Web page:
It’s 6:00 in the morning when we step out of the bus and crowd onto a sidewalk near Bazurto. Our class has been studying the Bazurto market for three months and everyone is excited to finally see the market. The students from the Universidad Tecnologica de Bolivar, with whom we are collaborating, meet us at one of Bazurto’s entrances. They are well accustomed to the market and find our excitement amusing. However, as I look around, it is hard to mask my curiosity. I am surprised that the sun has not completely risen yet the market is already crowded and busy. After all twenty five students and professors arrive at the entrance we exchange greetings and begin our two-week journey into Bazurto.
Since we are such a large group, I am immediately conscious of us making a big scene, but this fear is quickly dispelled. Vendors stare and nudge each other as they see us walk by, but for the most part, people are too busy to pay us any attention. Bazurto is a machine and everyone has a role to play in its functioning. Vendors, pushing wheelbarrows filled with fruits vegetables, navigate around us. Women call out ‘Permiso! Permiso!’ as they balance baskets of goods on their head and weave in and out of the crowd. As I walk, I am careful not to bump into anyone or trip over the uneven ground. We pass by piles of watermelons stacked eight feet high, trucks overloaded with plantains and a large group of men selling fish. Above their stands, over a dozen hungry pelicans wait in vain to swoop down and steal a prize.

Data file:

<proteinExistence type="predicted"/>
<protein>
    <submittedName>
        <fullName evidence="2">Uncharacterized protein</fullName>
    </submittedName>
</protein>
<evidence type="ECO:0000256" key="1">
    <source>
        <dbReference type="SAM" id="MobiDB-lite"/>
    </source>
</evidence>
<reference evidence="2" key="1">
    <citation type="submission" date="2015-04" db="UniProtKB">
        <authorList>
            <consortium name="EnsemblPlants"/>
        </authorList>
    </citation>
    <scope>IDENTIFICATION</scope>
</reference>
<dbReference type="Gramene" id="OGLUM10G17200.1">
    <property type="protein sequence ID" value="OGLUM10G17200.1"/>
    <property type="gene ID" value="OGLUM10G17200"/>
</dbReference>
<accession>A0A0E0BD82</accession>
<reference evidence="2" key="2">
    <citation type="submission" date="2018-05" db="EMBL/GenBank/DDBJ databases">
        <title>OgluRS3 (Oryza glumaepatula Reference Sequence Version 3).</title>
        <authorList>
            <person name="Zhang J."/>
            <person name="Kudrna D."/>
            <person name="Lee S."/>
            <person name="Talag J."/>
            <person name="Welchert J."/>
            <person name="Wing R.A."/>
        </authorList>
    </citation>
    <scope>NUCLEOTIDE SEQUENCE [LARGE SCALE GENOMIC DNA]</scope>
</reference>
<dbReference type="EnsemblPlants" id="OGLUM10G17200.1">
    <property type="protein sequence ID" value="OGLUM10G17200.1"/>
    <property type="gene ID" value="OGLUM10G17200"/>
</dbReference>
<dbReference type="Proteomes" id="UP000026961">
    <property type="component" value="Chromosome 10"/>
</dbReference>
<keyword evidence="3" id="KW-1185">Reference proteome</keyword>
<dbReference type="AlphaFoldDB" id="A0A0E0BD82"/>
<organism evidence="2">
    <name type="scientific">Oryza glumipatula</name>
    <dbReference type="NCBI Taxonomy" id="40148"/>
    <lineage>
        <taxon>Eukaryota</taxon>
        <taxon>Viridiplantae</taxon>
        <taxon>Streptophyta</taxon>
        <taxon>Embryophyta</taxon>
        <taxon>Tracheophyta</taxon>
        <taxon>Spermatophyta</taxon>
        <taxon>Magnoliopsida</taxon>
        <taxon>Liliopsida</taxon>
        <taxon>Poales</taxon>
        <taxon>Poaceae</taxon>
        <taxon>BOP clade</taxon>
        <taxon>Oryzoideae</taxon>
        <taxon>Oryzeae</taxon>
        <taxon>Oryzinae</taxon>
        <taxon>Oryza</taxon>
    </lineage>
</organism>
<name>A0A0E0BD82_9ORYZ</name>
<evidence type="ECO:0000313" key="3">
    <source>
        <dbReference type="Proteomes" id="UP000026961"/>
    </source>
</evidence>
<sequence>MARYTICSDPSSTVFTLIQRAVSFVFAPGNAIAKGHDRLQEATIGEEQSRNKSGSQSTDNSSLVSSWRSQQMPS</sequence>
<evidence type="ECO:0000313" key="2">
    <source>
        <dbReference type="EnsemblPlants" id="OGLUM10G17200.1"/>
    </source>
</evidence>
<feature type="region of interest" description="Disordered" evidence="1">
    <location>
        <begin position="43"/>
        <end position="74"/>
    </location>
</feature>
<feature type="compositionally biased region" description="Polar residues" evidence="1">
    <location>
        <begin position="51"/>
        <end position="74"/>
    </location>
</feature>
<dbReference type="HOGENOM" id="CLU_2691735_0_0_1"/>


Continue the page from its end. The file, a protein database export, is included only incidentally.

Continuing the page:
As it approaches 7:00, many vendors are already situated in their stalls and are awaiting their first customer. My eyes dart from stall to stall. I had not imagined that the market would look like this. Most of the stalls have plastic or tin roofs that are supported by patched-up wooden structures. Almost all the stalls have a tendency to lean to one side. A UTB student points to a giant heap of trash and explains to me that unsanitary conditions plague Bazurto.
In this moment, I realize that understanding Bazurto is going to be a bigger project than I thought. What I don’t realize, is that in only one week my classmates will become well versed in several of Bazurto’s commodity chains, and after conducting ten interviews that I will develop a personal connection to the market of Bazurto.
Photo by Lina Garcia.